New CRIS Research on Food Grade Titanium Dioxide

October 1, 2019

Cheryl MurphyNew research on the ingredient titanium dioxide (E 171) from the Center for Research on Ingredient Safety shows no evidence of adverse health outcomes.

Safety concerns surrounding food-grade titanium dioxide, termed E 171, were raised by findings recently reported by Bettini and coworkers (2017) claiming that oral administration of this ingredient to rats produced lesions in the colon (aberrant crypt foci), and change to the immune system. The study conducted by a team of French government scientists was reviewed by European Food Safety Authority (EFSA), the European Union regulatory agency counterpart to the U.S. Food and Drug Administration, and they determined that the Bettini study had serious methodological flaws. These flaws included administration of E 171 in drinking water despite E 171 being insoluble in water and not present in any liquid food products.

To disperse E 171 in water Bettini and coworkers sonicated E 171 raising questions that the material may have been altered by the sonication procedure. Concerns were also raised that critical controls were omitted in the Bettini study, there was an absence of a statistically significant increase in aberrant crypt foci, and there was a lack of a sufficient number of experimental doses to adequately establish whether E 171 was, in fact, responsible for any of the effects Bettini and coworkers claimed were due to E 171 administration.

To further address the Bettini study, Michigan State University (MSU) investigators at the Center for Research on Ingredient Safety in collaboration with the University of Nebraska Medical Center (UNMC), conducted additional studies correcting for the methodological flaws in the Bettini report. Here E 171 was administered for 7- and 100-days to rats in the diet using multiple doses, which were less than, similar to, and greater than those used by Bettini.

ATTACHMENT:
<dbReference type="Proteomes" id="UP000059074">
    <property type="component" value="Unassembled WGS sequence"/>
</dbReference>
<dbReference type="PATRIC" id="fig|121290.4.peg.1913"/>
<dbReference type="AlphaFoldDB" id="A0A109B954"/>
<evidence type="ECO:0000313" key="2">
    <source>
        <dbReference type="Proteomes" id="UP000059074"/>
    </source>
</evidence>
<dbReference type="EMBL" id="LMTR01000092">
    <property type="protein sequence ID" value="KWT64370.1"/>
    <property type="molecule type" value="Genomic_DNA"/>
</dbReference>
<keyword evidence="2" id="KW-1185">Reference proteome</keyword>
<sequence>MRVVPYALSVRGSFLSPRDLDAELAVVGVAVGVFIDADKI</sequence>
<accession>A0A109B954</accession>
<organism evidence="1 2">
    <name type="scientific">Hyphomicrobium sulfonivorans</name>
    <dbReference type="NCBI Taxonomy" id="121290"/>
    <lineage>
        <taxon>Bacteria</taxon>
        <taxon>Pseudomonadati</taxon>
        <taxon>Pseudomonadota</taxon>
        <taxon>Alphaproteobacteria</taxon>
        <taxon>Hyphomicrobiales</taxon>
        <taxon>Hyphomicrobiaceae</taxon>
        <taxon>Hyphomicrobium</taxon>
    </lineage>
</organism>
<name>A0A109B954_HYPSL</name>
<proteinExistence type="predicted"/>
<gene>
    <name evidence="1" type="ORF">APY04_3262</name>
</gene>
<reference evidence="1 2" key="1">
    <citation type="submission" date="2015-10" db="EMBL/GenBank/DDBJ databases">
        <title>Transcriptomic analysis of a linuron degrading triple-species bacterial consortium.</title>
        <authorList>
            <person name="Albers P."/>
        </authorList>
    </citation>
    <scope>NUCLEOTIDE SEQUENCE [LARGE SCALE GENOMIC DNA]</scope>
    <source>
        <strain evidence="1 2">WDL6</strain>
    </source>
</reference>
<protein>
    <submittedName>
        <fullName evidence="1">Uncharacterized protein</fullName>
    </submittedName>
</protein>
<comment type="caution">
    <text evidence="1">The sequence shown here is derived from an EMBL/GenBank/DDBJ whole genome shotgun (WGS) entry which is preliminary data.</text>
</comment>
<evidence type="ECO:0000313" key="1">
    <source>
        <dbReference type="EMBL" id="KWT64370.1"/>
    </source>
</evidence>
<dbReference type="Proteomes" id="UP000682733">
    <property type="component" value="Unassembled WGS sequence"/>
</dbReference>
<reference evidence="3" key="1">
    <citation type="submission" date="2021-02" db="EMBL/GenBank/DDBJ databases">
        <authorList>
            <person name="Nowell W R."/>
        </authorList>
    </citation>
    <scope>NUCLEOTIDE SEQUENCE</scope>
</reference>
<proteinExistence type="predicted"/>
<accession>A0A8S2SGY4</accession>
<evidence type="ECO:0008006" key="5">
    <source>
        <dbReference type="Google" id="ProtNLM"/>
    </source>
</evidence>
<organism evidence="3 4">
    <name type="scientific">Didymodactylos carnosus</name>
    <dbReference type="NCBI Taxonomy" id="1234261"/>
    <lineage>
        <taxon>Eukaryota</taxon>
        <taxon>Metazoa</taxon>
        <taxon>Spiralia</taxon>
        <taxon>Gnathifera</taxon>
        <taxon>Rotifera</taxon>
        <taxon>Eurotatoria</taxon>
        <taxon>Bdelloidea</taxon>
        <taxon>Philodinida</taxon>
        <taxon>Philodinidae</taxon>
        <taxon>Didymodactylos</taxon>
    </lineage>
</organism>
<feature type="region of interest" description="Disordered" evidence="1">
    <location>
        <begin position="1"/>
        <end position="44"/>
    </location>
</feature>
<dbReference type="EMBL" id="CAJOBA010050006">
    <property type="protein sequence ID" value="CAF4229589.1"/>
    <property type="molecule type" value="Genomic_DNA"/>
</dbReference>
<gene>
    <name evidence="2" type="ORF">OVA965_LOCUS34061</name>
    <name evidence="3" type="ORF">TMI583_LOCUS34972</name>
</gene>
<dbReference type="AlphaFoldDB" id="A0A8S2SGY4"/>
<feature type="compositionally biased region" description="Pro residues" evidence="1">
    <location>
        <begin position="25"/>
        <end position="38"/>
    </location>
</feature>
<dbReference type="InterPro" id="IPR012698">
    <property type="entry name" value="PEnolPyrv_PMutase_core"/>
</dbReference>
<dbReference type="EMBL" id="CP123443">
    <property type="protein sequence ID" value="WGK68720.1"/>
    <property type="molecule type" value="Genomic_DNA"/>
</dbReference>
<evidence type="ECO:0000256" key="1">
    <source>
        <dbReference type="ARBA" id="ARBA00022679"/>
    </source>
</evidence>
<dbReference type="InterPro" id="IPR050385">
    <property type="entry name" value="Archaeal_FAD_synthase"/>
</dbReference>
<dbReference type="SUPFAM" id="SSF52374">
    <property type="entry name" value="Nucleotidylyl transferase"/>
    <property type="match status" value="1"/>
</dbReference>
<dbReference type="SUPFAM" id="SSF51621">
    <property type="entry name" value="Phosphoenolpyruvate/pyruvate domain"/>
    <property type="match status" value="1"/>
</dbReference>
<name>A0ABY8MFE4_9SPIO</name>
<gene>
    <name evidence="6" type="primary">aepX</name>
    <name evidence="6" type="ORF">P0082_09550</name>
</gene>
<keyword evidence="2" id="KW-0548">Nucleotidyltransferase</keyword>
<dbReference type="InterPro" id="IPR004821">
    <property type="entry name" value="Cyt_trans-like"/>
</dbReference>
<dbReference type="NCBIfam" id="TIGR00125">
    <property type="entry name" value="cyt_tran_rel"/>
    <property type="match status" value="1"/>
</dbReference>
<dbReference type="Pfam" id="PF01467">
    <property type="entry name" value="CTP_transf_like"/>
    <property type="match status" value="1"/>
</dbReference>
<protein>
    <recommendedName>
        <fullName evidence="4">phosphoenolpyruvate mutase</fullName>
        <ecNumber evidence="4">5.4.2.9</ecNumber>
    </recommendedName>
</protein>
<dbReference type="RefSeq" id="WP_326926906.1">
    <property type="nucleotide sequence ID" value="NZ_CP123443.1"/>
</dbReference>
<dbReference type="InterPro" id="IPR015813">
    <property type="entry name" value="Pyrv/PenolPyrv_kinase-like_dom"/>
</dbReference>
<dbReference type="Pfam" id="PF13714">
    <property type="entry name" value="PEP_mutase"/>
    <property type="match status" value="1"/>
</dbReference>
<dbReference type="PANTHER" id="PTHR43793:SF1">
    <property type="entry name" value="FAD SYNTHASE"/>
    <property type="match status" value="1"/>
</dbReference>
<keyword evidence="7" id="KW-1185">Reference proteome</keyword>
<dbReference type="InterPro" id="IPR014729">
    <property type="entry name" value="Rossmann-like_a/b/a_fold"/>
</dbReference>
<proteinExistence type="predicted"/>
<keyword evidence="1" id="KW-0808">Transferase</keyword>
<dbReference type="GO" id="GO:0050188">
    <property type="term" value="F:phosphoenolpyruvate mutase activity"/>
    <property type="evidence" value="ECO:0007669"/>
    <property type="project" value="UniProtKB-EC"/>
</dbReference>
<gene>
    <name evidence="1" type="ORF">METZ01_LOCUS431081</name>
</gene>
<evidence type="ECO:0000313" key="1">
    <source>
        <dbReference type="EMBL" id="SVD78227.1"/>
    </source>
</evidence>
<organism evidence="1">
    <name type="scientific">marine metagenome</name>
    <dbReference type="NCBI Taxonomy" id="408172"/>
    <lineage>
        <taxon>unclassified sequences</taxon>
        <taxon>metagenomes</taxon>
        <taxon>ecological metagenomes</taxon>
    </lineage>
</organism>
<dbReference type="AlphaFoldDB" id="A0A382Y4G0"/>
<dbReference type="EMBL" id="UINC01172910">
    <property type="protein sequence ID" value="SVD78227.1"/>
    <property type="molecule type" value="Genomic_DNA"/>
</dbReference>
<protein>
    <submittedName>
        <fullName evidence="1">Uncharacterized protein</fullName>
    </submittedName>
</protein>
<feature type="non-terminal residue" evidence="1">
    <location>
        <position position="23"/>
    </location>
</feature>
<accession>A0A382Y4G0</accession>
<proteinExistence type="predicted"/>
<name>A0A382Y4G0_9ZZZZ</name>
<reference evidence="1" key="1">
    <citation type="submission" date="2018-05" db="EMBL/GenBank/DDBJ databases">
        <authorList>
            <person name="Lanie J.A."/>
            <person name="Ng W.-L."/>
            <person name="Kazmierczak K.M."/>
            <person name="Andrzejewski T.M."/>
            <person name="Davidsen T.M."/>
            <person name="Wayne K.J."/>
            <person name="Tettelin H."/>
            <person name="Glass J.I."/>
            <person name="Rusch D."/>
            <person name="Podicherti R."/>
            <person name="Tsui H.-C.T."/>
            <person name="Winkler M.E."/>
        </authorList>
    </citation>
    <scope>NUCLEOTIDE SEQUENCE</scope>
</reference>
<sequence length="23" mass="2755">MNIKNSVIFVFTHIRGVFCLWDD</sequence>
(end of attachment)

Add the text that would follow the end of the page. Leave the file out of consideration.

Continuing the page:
In addition, appropriate experimental controls were included and perhaps most importantly, the study was conducted in a blinded manner such that the investigative team did not know which tissues came from which experimental animals until the analysis of all biological samples was completed to eliminate the possibility of experimental bias.

In this most recent study reported in the journal Food and Chemical Toxicology, MSU and UNMC scientists were unable to demonstrate any adverse effects due to E 171 including aberrant crypt foci or changes in immune parameters reported by Bettini. Moreover, the National Toxicology Program within the National Institute of Environment Health Sciences in the U.S. also conducted a 2-year study in rats that showed no adverse effects by titanium dioxide placed in the diet at doses approximately 10-fold higher than the highest dose used by MSU and UNMC researchers.

To read more of this article on the CRIS website, visit:

Read the full study, "Evaluation of immunologic and intestinal effects in rats administered an E 171-containing diet, a food grade titanium dioxide (TiO2)," in the academic journal, Food and Chemical Toxicology.

Read the MSUToday article on the study: